|The 004 were a mid-1960s R&B group put together at the suggestion of Trevor Boswell, a partner in the Hugo Keleti agency, after Dusty Springfield’s disastrous expulsion from South Africa in late 1964. (Hugo Keleti was the father of Eve Boswell, the South African 1950s star, and Trevor was her husband.) The band comprised of expatriate Britons, who recorded a string of singles and a lone album for the CBS label.Lead guitarist Pete Clifford (b. 10 May 1943, Whetstone, London) had first played with The Jesters and then briefly worked with Georgie Fame in London before visiting South Africa for the first time in 1964 with Dusty Springfield as a member of her backing group, The Echoes. Following the fateful trip, Clifford played with Tom Jones on a UK tour and then formed The 004 to return to South Africa, sailing on the Capetown Castle on 10 June 1965 where the band got its set list together.|
Bass player/singer Jack Russell (b. 29 April 1944, Caerleon, South Wales) and rhythm guitarist/singer Brian Gibson (b. 17 March 1942, Newport, South Wales) had first met in Wales as members of The Victors, who had a residency at the Latin Quarter in London’s West End. When the band broke up in June 1964, Russell toured the Costa Del Sol and Morocco with French pop singer Teddy Raye while Brian Gibson joined The Laurie Jay combo where he met and socialised with Pete Clifford. In March 1965, after the failed continental tour, Russell got a job as production manager with Vox in Dartford. When Clifford had the call from Boswell and was asked to form a band to return to South Africa that summer, he recruited Gibson, who in turn recommended Russell. The band added Londoner Peter Stember on drums to complete the line up.
Personality, November 25, 1965.
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with Gene Vincent and Jackie Frisco, Daily News, December 3, 1965
|After arriving in Durban by boat on 30 June 1965, the group began playing at the Al Fresco Night Club in a hotel on 1 July. The band signed to CBS and recorded a string of singles for CBS, kicking off with “The In Crowd” in November 1965. The following month, the band backed Gene Vincent in Durban for three months.Prior to the release of the group’s debut single, The 004 had briefly relocated to Johannesburg and worked the 505 Club in Kotze Street, Hillbrow. Back in Durban in early 1966, The 004 opened Tiles club, playing with The Ivy League in May. The following month, the band’s lone album It’s Alright was released and contained Gibson’s promising originals, “She’s Going Back Home Today”, “I’ve Found Her” and “Beverley” alongside covers of Curtis Mayfield’s title track and Mann, Weil and Stoller’s “On Broadway”. The album had been recorded in CBS studios in Johannesburg in late 1965 on an old two-track machine with overdubbing rather than the four-track Studer equipment widely available in Europe. During this time, Clifford and Russell did lots of studio work as session musicians recording with Eve Boswell, The Dream Merchants, The Sandpipers (the South African version), Johnny Collini and many others.|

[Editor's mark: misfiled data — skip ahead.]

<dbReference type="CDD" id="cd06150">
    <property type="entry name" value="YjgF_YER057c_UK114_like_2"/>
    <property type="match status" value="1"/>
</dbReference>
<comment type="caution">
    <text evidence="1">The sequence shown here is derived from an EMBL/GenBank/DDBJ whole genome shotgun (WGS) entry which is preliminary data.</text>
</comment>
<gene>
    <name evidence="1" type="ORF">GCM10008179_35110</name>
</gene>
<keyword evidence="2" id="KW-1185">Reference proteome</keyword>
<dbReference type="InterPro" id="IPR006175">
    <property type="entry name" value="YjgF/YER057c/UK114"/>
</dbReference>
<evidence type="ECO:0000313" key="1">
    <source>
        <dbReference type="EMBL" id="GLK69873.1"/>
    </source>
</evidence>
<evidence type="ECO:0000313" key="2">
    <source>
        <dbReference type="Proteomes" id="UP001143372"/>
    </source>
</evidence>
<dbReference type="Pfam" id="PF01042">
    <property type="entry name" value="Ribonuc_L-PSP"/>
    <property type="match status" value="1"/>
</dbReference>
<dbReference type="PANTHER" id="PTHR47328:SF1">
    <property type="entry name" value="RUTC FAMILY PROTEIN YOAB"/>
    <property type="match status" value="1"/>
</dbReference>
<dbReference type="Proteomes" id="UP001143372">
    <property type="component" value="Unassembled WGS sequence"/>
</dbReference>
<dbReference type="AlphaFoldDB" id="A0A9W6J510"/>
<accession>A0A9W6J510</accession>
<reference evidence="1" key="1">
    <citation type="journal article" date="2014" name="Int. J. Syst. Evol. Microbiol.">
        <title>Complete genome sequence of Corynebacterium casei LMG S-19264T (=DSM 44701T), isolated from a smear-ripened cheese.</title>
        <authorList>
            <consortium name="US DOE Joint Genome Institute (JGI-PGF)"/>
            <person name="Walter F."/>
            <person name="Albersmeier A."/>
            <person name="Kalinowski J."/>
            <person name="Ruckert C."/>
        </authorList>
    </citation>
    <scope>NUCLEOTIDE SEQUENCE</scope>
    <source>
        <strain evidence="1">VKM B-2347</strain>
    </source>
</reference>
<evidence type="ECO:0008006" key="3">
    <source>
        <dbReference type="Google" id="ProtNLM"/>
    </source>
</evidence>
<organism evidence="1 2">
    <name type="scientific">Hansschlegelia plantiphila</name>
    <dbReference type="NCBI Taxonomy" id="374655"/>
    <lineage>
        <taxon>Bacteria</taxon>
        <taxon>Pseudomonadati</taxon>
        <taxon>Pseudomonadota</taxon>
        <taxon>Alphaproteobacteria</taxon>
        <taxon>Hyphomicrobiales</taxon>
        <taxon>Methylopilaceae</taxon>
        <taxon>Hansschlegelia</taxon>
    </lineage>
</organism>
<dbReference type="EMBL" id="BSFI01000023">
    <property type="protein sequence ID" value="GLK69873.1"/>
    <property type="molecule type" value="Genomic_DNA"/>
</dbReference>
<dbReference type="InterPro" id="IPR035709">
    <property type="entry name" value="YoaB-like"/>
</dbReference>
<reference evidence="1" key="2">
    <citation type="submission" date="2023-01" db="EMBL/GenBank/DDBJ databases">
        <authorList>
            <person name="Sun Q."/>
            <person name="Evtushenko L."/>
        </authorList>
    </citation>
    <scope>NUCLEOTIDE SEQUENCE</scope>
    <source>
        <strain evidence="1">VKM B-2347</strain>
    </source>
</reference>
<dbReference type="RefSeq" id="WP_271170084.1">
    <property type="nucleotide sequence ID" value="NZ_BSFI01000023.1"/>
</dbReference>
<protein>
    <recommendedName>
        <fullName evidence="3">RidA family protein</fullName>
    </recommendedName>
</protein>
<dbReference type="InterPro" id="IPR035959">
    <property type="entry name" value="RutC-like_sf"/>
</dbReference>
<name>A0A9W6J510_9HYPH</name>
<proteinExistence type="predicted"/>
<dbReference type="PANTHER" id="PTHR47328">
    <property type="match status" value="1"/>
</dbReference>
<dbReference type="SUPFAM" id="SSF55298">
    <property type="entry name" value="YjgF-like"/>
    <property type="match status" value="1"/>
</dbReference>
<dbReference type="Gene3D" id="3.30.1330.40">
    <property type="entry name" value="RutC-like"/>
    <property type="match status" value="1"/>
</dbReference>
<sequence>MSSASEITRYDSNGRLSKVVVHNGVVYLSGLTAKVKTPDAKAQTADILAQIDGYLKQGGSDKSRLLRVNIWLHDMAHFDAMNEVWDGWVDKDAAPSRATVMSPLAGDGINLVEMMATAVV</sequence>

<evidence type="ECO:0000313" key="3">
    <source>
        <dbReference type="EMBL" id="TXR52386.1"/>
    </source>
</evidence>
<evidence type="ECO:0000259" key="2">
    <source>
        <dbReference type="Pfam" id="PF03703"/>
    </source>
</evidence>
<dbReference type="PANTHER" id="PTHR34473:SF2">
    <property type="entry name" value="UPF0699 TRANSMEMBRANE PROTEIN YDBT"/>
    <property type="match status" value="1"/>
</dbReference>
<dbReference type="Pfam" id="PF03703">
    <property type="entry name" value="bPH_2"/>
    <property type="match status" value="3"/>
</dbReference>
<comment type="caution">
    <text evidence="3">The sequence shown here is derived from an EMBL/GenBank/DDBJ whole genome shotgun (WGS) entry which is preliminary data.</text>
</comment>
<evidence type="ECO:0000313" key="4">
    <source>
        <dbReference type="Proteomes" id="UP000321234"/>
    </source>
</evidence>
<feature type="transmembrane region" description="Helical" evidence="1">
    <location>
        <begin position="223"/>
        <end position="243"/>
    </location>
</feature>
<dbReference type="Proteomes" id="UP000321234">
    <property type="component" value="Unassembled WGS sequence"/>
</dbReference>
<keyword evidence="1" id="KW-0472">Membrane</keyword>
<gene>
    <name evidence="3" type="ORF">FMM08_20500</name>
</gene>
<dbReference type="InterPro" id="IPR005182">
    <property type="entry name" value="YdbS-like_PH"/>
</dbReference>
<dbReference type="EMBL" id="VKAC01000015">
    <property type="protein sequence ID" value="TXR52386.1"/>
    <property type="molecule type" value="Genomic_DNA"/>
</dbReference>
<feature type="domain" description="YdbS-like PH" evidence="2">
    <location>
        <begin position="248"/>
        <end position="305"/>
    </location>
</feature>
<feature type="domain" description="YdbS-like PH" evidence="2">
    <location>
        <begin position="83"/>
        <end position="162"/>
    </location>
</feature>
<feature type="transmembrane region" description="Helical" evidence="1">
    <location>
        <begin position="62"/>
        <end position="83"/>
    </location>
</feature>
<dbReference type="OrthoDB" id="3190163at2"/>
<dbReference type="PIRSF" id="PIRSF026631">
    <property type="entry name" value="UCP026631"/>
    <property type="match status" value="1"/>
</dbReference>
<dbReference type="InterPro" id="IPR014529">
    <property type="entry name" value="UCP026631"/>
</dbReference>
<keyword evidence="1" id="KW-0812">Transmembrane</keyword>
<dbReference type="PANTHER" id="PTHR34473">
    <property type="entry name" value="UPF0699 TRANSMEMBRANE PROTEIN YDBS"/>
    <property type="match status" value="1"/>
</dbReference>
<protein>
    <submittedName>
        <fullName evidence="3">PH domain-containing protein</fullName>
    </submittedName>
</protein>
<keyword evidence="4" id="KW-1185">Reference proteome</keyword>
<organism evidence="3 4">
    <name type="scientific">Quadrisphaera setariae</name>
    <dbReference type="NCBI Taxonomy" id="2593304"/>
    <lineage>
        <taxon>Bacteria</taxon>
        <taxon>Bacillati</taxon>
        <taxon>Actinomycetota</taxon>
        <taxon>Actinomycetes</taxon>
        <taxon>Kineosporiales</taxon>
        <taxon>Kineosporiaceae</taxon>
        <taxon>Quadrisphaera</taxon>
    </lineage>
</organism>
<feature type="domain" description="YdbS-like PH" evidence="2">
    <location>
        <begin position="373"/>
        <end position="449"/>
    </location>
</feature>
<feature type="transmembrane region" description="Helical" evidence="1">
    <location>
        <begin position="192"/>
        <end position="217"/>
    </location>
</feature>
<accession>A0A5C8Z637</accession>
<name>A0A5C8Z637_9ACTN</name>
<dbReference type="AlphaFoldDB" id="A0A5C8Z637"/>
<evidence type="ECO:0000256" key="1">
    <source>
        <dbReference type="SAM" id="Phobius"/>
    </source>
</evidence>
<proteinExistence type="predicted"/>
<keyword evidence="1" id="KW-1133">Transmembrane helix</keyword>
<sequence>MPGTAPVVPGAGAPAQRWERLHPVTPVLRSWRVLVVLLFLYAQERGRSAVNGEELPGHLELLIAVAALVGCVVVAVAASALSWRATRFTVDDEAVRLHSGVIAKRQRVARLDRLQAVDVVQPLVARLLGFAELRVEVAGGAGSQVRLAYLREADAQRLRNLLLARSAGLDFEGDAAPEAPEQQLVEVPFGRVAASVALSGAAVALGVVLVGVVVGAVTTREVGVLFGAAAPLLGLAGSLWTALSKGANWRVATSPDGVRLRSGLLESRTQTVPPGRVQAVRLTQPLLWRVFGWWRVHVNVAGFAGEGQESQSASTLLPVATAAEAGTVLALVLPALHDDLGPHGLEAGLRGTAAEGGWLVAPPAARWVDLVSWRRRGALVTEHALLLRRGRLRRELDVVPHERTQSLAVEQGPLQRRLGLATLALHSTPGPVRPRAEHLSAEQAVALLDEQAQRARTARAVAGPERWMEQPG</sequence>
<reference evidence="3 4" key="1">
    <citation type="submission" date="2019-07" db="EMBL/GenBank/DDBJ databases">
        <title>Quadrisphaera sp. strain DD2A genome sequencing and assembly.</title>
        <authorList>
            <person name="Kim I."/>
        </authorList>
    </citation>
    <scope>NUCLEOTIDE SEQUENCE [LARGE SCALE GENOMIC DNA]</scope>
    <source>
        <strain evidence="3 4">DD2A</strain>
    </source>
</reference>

In August 1966, Nick ‘Doc’ Dokter (b. 24 July 1945, Kampen, Overijsel, Holland) was recruited from The Leemen Limited to replace Stember, who returned to the UK and later became an internationally renowned photographer, based in California.
Two months later, The 004 returned to Durban to play at Tiles and on 24 December joined a number of acts, including The Gonks, The Difference and The Dream Merchants to play a Christmas Eve show at Durban City Hall.
In March 1967 Gibson also left and Barry Mitchell from The In Crowd briefly took his place. Gibson later played with progressive rock band, Abstract Truth and lives in South Africa. Two months later, the band met John Kongos who invited the musicians, by then down to trio without Mitchell, to the UK to record that summer.
Clifford, Dokter and Russell recorded with John Kongos as a group called Floribunda Rose in London during mid-late 1967 before Clifford left to return to South Africa to join The Bats. Dokter also moved back to South Africa, albeit briefly, working as a boilermaker. He soon moved to Holland before emigrating to Canada where he played with Five Man Cargo, a UK band who later morphed in Cross Town Bus. In later years, he did session work for the Bruce Allan Agency and currently lives in Vancouver.
Russell meanwhile stuck with John Kongos until 1969 and recorded a string of singles in London as Scrugg before moving in to an advertising agency. He currently lives near Hampton Court.
Article by Nick Warburton
Pop Gear article, May 1966
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August, 1966, clockwise from top left:
Brian Gibson, Jack Russell, Pete Clifford and Nick Dokter
Article in the Natal Mercury, November 26, 1966.
Final group photo, 1967
|List of releases:|
45: The In Crowd/Without You (CBS SSC 599) 1965
LP: It’s Alright (CBS ALD 8911) 1966
45: Goin’ Out Of My Head/Little Miss Trouble (CBS SSC 677) 1966
45: Happening Humpty/Lah To The Power of 6 (Continental PD 9198) 1966Many thanks to Jack Russell, Nick Dokter, Pete Clifford, Vernon Joynson and Tertius Louw
Copyright © Nick Warburton, September 2008. All Rights Reserved
Ed: The oddball single “Happening Humpty” was recorded in order to get Matt Mann to release The 004 from the CBS contract. The band felt suppressed by Mann who offered them no material. Mann refused to release the idiosyncratic and oddball trumpet work by one of South Africa’s top trumpeters. The idiotic inclusion of “out of time” bum notes was deliberate. Mann released the band. Graham Beggs then released the single under the Continental label. It has since become a collector’s item.